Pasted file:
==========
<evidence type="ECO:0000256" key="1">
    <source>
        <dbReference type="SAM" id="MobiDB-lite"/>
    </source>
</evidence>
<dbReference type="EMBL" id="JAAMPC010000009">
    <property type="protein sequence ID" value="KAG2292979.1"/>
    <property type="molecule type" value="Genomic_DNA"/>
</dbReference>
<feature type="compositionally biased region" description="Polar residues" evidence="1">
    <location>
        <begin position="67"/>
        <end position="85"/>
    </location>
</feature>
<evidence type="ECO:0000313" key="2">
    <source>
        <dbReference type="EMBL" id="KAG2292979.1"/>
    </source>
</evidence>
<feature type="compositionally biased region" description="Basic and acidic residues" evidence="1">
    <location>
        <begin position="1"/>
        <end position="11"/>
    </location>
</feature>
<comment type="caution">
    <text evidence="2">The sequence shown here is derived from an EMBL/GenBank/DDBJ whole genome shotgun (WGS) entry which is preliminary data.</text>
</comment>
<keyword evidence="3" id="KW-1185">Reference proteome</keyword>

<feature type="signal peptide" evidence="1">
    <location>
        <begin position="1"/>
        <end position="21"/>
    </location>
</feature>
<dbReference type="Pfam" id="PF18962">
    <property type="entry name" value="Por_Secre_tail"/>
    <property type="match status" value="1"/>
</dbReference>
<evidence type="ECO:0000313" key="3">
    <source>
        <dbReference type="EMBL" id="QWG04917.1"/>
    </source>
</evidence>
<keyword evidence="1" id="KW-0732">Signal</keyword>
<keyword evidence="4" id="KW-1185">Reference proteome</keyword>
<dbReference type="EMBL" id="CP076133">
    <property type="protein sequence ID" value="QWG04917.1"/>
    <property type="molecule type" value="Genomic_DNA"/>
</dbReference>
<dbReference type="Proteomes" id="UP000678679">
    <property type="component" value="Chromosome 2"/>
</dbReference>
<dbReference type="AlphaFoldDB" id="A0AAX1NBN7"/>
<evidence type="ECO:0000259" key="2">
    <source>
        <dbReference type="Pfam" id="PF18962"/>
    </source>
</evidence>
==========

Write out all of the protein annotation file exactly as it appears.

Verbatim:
<evidence type="ECO:0000256" key="1">
    <source>
        <dbReference type="SAM" id="MobiDB-lite"/>
    </source>
</evidence>
<dbReference type="EMBL" id="JAAMPC010000009">
    <property type="protein sequence ID" value="KAG2292979.1"/>
    <property type="molecule type" value="Genomic_DNA"/>
</dbReference>
<feature type="compositionally biased region" description="Polar residues" evidence="1">
    <location>
        <begin position="67"/>
        <end position="85"/>
    </location>
</feature>
<evidence type="ECO:0000313" key="2">
    <source>
        <dbReference type="EMBL" id="KAG2292979.1"/>
    </source>
</evidence>
<feature type="compositionally biased region" description="Basic and acidic residues" evidence="1">
    <location>
        <begin position="1"/>
        <end position="11"/>
    </location>
</feature>
<comment type="caution">
    <text evidence="2">The sequence shown here is derived from an EMBL/GenBank/DDBJ whole genome shotgun (WGS) entry which is preliminary data.</text>
</comment>
<keyword evidence="3" id="KW-1185">Reference proteome</keyword>

<feature type="signal peptide" evidence="1">
    <location>
        <begin position="1"/>
        <end position="21"/>
    </location>
</feature>
<dbReference type="Pfam" id="PF18962">
    <property type="entry name" value="Por_Secre_tail"/>
    <property type="match status" value="1"/>
</dbReference>
<evidence type="ECO:0000313" key="3">
    <source>
        <dbReference type="EMBL" id="QWG04917.1"/>
    </source>
</evidence>
<keyword evidence="1" id="KW-0732">Signal</keyword>
<keyword evidence="4" id="KW-1185">Reference proteome</keyword>
<dbReference type="EMBL" id="CP076133">
    <property type="protein sequence ID" value="QWG04917.1"/>
    <property type="molecule type" value="Genomic_DNA"/>
</dbReference>
<dbReference type="Proteomes" id="UP000678679">
    <property type="component" value="Chromosome 2"/>
</dbReference>
<dbReference type="AlphaFoldDB" id="A0AAX1NBN7"/>
<evidence type="ECO:0000259" key="2">
    <source>
        <dbReference type="Pfam" id="PF18962"/>
    </source>
</evidence>